Bilingual Education, Dual-Language Programs, ESOL, Second-Language Acquisition, Primary Reading


The purpose of this research was to determine whether participation in a dual-language program by English-language learners (ELLs) contributed to the literacy development of this student population. This qualitative research spanned 5 months and was conducted within an elementary school located in central Florida. It is important to note that the researcher was also a teacher within the dual-language program under study, hence possessed an inside perspective of the program and the progression of several participating students. The study was guided by the following research questions: 1. What factors contribute to the improved literacy development for ELLs through participation in a two-way, dual-language program? 2. What factors contribute to the failure to improve the literacy development for ELLs participating in two-way, dual-language programs? As an ethnographic study, the qualitative methods of observation, interviewing, and examination of artifacts (i.e., work samples) were employed. ELLs attending the 1st through the 5th grades were observed during their Literacy Block and interviewed regarding their feelings about learning two languages. Parents and teachers were also interviewed to determine their beliefs surrounding the contribution of the dual-language program to the literacy development of the participating ELLS. Work samples, including reading scores and journal samples, were also examined. The four processes of the W. P. Thomas and V. P. Collier (1997) prism model--sociocultural processes, linguistic processes, academic development, and cognitive development--served as the theoretical framework for the data analysis. The prism model facilitated elaboration of how all processes involved in the development of the ELLs' literacy skills are related and intertwined. After triangulation of the data from the observations, interviews and work samples, ten factors affecting second-language acquisition for ELLs participating in a dual-language program were discovered in this study. Nine appeared to contribute to successful literacy development and one factor appeared to contribute to failure in the acquisition of second-language literacy skills. Based upon the findings, it appears that participation in a dual-language program indeed contributes to literacy development in ELLs. Contributions to the field and recommendations for related future research are presented.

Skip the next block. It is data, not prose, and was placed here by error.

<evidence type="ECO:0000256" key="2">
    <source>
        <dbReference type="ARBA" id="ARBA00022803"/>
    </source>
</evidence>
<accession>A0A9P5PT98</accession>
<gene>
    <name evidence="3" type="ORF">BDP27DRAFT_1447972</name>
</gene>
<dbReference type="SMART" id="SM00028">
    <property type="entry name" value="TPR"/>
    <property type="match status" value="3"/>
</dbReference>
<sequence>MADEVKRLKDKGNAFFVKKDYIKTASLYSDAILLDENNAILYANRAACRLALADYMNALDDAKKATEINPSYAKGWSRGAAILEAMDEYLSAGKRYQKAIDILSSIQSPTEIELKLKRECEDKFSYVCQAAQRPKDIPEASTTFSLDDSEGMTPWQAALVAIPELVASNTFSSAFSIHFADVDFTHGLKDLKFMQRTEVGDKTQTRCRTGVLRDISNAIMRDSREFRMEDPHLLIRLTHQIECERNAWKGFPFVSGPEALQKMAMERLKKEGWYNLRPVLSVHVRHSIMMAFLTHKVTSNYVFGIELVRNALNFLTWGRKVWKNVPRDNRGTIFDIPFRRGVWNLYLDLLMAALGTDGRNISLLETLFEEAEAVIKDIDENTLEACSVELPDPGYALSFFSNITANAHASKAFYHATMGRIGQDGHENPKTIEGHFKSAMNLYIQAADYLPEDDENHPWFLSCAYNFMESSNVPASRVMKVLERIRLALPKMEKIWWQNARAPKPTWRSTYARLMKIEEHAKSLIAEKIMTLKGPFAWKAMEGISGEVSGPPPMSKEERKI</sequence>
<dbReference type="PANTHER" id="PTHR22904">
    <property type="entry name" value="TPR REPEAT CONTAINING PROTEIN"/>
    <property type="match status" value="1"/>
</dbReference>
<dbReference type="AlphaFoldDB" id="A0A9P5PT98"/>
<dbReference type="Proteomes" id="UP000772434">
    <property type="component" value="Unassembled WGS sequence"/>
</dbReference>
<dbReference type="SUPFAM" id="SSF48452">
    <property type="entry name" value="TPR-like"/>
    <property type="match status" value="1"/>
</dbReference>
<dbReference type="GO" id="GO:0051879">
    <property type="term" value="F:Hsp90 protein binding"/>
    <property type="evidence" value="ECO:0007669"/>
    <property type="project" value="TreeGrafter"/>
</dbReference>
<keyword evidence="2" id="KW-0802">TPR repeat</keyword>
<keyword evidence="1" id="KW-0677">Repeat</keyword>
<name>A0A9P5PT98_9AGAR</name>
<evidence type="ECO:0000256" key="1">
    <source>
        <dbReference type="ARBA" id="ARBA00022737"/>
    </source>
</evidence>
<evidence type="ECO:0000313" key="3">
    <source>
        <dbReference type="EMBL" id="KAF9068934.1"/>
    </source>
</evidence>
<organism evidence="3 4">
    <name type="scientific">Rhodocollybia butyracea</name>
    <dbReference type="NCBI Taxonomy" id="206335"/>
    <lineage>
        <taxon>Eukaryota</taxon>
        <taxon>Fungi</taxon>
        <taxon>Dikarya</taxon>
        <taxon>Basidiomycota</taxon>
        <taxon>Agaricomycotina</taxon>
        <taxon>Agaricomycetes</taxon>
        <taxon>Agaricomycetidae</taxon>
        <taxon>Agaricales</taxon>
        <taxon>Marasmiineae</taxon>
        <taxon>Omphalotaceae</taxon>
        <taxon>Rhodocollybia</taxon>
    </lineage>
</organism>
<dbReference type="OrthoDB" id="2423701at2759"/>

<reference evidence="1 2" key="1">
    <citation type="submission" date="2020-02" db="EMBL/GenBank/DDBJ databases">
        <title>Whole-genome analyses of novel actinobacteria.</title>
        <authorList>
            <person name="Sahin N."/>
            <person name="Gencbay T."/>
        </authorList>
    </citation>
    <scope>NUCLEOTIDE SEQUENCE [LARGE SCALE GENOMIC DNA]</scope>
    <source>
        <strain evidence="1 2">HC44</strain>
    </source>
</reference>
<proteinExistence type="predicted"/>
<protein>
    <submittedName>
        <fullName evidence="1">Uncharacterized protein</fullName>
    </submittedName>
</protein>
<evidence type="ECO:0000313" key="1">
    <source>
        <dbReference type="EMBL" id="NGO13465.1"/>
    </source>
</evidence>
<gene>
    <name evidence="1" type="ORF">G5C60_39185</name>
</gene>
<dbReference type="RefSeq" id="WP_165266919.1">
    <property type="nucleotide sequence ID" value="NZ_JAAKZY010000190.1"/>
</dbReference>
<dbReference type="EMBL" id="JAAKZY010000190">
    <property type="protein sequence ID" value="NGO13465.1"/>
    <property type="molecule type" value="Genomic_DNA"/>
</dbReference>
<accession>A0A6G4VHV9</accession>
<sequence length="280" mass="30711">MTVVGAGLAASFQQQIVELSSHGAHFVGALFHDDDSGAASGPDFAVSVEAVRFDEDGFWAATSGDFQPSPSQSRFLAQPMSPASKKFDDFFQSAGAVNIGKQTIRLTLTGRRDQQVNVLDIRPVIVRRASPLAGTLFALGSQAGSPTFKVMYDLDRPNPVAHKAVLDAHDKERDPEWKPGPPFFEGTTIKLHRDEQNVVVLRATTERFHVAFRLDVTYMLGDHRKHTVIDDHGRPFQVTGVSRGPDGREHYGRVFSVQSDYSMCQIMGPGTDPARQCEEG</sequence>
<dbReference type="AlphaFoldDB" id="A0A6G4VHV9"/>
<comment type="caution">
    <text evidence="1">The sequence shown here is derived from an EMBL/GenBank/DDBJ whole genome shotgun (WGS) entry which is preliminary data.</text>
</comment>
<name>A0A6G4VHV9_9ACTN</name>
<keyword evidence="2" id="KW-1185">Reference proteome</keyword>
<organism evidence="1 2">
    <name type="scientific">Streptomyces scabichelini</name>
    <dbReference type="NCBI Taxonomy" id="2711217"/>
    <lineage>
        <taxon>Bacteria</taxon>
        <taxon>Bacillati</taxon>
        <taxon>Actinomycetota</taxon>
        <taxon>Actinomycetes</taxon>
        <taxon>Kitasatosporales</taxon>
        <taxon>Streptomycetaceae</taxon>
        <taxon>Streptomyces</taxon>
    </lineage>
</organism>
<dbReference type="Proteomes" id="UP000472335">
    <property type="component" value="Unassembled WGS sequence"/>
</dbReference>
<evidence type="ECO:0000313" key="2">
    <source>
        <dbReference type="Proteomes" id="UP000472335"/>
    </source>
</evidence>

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Graduation Date





Lue, Martha


Doctor of Education (Ed.D.)


College of Education


Educational Studies

Degree Program

Curriculum and Instruction








Release Date

May 2007

Length of Campus-only Access


Access Status

Doctoral Dissertation (Open Access)